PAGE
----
I made the same mistake just two days ago.

The way out of our financial mess is transparency

They're (the Japanese) still refusing to resolve all of their non-producing loans, IIRC.

I'm pretty sure the correct term is non-performing loans. Otherwise, thanks for a nice summary of the looming problems facing the Chicoms.
29 posted on 11/25/2011 10:27:31 AM PST by neverdem (Xin loi minh oi)
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To: Olog-hai

There is a lot of thought here that is off base.

CDS is alive and well here every day.

The process under way in China is economically driven political evolution. That is, change. The process of change largely is restricted and constrained by old men. As they die, the society evolves in a new direction. The specific outcome is of course unknown.

I don’t think there will be a revolution. I think the new direction after 50 or 75 years will result in a socialist state more like Europe of the present than China of 1965.


30 posted on 11/25/2011 10:42:17 AM PST by bert (K.E. N.P. +12 ..... Crucifixion is coming)
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To: Olog-hai

You haven’t offered anything remotely akin to proof that the article is wrong. You don’t even bother to grasp the salient points.


31 posted on 11/25/2011 10:48:54 AM PST by drbuzzard (different league)
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To: bert

The process under way in China is economically driven political evolution
No such thing is happening in Red China. Rogue states do not "evolve"—they have to be destroyed, and never appeased. Again, if we had traded with the USSR the way we do China, it would be here today and most likely more malevolent than ever.
32 posted on 11/25/2011 10:49:22 AM PST by Olog-hai
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To: drbuzzard

You haven’t offered anything remotely akin to proof that the article is wrong
You haven't offered anything to prove the article right. I, for my part, filled in the missing holes in the argument, which makes it collapse. You cannot predicate anything on a statement that is based on pie-in-the-sky hope (authoritarian Red China transitioning by itself to a more open society, especially while you continue to strengthen the authoritarians). WADR, are you just trolling? because it appears you are just blatantly ignoring the obvious.

You don’t even bother to grasp the salient points
Invalid points are not salient. Salient points do not ignore reality.
33 posted on 11/25/2011 10:53:14 AM PST by Olog-hai
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To: Olog-hai

You are mighty impressed with your own arguments. However they aren’t even vaguely close to as good as you seem to think they are.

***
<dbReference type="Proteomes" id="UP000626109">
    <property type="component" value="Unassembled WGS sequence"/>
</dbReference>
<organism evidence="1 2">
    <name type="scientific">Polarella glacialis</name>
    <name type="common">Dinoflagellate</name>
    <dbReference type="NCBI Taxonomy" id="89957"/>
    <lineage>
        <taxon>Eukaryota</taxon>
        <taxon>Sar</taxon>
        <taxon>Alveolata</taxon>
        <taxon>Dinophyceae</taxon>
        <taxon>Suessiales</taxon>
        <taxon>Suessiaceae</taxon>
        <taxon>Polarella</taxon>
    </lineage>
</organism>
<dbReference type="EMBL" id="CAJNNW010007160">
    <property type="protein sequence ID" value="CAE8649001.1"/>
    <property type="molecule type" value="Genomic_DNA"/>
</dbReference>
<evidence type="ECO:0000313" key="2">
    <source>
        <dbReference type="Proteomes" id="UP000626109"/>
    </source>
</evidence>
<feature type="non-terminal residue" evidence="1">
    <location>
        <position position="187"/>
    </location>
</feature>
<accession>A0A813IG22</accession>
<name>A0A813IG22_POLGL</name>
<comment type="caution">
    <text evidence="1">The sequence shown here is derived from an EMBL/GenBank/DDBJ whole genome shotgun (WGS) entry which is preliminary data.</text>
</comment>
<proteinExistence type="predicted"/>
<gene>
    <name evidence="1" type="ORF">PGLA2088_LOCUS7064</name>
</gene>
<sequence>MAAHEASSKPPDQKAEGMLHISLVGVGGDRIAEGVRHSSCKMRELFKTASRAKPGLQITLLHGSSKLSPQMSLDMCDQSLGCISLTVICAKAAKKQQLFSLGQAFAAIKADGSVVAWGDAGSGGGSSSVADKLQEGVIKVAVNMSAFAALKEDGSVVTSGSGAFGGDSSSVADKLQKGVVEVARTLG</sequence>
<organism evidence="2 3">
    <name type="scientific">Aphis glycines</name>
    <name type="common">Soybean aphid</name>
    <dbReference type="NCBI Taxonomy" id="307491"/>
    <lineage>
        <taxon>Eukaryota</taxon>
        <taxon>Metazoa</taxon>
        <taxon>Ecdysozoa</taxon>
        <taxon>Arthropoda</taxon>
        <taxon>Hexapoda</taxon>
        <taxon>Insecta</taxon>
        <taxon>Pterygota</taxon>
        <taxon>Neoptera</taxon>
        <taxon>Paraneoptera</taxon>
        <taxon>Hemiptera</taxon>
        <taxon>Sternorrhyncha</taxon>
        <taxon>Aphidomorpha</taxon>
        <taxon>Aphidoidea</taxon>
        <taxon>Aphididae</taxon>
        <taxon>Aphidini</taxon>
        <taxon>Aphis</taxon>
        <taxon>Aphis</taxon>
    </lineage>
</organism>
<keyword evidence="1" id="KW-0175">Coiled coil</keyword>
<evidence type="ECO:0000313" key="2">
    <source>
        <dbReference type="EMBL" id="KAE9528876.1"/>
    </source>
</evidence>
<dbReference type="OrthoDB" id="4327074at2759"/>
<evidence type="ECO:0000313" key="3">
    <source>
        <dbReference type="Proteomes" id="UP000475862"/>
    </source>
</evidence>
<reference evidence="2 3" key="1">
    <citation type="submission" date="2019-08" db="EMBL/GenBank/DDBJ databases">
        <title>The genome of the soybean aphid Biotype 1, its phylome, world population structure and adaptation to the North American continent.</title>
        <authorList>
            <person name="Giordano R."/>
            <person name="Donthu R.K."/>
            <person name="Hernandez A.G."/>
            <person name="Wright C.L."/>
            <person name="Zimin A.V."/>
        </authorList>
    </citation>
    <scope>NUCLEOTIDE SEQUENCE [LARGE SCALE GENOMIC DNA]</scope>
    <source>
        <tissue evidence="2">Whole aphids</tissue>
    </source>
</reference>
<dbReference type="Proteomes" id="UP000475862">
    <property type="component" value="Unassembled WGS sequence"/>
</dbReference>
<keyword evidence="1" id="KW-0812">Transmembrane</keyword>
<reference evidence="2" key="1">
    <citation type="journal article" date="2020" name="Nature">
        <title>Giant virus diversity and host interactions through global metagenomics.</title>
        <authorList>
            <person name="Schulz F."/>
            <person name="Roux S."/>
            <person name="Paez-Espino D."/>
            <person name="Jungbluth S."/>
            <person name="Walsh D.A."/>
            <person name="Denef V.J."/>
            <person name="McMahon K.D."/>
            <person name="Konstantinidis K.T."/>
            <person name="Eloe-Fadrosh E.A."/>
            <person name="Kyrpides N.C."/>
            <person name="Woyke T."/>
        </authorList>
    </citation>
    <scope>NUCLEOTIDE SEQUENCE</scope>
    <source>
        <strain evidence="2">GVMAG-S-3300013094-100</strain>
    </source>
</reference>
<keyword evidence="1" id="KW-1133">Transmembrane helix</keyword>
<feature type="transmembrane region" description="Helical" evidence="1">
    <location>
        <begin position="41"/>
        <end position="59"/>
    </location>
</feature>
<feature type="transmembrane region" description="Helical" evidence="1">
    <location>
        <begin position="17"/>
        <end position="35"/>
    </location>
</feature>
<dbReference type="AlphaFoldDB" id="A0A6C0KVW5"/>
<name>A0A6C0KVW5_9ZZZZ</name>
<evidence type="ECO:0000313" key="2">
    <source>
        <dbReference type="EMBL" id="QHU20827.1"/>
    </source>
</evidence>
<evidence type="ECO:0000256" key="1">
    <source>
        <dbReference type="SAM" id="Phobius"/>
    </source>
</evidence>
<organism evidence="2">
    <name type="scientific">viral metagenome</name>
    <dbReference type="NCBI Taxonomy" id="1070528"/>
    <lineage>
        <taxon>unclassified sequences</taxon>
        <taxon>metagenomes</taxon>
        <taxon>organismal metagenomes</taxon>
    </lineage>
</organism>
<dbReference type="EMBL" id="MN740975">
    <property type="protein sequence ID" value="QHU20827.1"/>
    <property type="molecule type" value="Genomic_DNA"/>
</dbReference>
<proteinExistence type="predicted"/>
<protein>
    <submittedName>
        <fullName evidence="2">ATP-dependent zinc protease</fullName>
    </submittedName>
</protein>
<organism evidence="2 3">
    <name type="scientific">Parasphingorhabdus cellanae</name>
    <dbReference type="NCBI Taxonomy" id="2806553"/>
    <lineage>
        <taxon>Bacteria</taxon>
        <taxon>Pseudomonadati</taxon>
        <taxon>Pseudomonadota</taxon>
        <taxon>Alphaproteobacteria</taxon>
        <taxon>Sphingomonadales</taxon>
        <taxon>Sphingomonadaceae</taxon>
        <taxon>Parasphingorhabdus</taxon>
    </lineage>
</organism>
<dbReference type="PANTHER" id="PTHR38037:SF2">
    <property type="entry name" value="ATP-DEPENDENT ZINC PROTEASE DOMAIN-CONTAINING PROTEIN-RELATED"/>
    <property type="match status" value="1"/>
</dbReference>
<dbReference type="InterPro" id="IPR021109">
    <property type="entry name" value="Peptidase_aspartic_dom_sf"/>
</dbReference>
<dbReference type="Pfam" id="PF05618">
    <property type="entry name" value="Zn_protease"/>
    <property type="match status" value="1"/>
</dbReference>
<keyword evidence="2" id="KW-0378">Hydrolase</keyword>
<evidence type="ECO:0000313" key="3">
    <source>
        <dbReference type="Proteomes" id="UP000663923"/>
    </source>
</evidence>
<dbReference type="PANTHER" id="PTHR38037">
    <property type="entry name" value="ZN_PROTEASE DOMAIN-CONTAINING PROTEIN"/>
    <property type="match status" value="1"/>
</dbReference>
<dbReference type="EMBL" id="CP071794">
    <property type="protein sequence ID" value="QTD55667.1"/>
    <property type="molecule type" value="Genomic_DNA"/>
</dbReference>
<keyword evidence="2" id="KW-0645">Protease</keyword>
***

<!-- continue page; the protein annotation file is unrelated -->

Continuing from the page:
But it’s also quite apparent that arguing with you is as fruitful as arguing with a wall, so I’ll pass. Have fun with your delusions.


34 posted on 11/25/2011 11:28:01 AM PST by drbuzzard (different league)
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To: drbuzzard
It's not my fault if you want to be evasive. You can't run away from the facts, and whatever ones are posted by the libertarian magazine are already tainted by missing facts. The focus of the government of Red China is not economic growth as capitalists see it, but to acquire as many means as possible to prepare for making the world transition to global communism—this is why they are building up their military, among many other things. If their economy goes, they know that the economies of their enemies will be shattered rather than merely weakened, and they'll have a huge upper hand if they want to inject their military even more into their foreign policy.

And comparing things to Japan of thirty years ago is yet another canard.
35 posted on 11/25/2011 11:35:02 AM PST by Olog-hai
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To: HiTech RedNeck
It seems the Communists have cut them off from the ancient philosophy (which overwhelmingly rejected anything like modern communism), and so they are shallow.

Well, Confucius was a statist on a grand scale - so they like him enough to start re-introducing his teachings. Lao Tzu and Taoism on the other hand, that kind of free thinking and ridicule of authority they don't really care for. :)

36 posted on 11/25/2011 12:03:40 PM PST by Mr. Jeeves (CTRL-GALT-DELETE)
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To: 1rudeboy

What’s been our annual GDP growth over the last 3 years? Will it break 3% annually sometime in the foreseeable future?


37 posted on 11/25/2011 11:33:11 PM PST by FromTheSidelines ("everything that deceives, also enchants" - Plato)
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To: FromTheSidelines

I thought you knew.


38 posted on 11/26/2011 6:26:31 AM PST by 1rudeboy
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To: 1rudeboy

I do, which is why I posted what I did. The flaw in this article is that is assumes much more GDP growth that what we’re experiencing, and what we’re likely to experience for the next several years. China doesn’t need to continue 8+% annual growth to overtake the US, not when we’re muddling along at 2%, 1%, or even lower.


39 posted on 11/26/2011 8:00:02 AM PST by FromTheSidelines ("everything that deceives, also enchants" - Plato)